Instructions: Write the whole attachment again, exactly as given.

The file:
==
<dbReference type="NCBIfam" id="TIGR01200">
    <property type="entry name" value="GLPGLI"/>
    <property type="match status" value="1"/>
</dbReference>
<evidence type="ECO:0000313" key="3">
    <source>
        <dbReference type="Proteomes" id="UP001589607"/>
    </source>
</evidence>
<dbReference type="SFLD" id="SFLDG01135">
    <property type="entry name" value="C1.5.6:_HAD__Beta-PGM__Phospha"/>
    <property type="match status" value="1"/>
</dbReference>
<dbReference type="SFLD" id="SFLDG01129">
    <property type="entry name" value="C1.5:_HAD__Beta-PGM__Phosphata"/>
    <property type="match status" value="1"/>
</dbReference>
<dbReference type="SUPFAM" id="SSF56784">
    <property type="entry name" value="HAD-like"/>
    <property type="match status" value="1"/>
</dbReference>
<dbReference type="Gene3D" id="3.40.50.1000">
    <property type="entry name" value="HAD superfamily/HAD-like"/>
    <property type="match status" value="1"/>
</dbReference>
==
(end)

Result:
<dbReference type="NCBIfam" id="TIGR01200">
    <property type="entry name" value="GLPGLI"/>
    <property type="match status" value="1"/>
</dbReference>
<evidence type="ECO:0000313" key="3">
    <source>
        <dbReference type="Proteomes" id="UP001589607"/>
    </source>
</evidence>
<dbReference type="SFLD" id="SFLDG01135">
    <property type="entry name" value="C1.5.6:_HAD__Beta-PGM__Phospha"/>
    <property type="match status" value="1"/>
</dbReference>
<dbReference type="SFLD" id="SFLDG01129">
    <property type="entry name" value="C1.5:_HAD__Beta-PGM__Phosphata"/>
    <property type="match status" value="1"/>
</dbReference>
<dbReference type="SUPFAM" id="SSF56784">
    <property type="entry name" value="HAD-like"/>
    <property type="match status" value="1"/>
</dbReference>
<dbReference type="Gene3D" id="3.40.50.1000">
    <property type="entry name" value="HAD superfamily/HAD-like"/>
    <property type="match status" value="1"/>
</dbReference>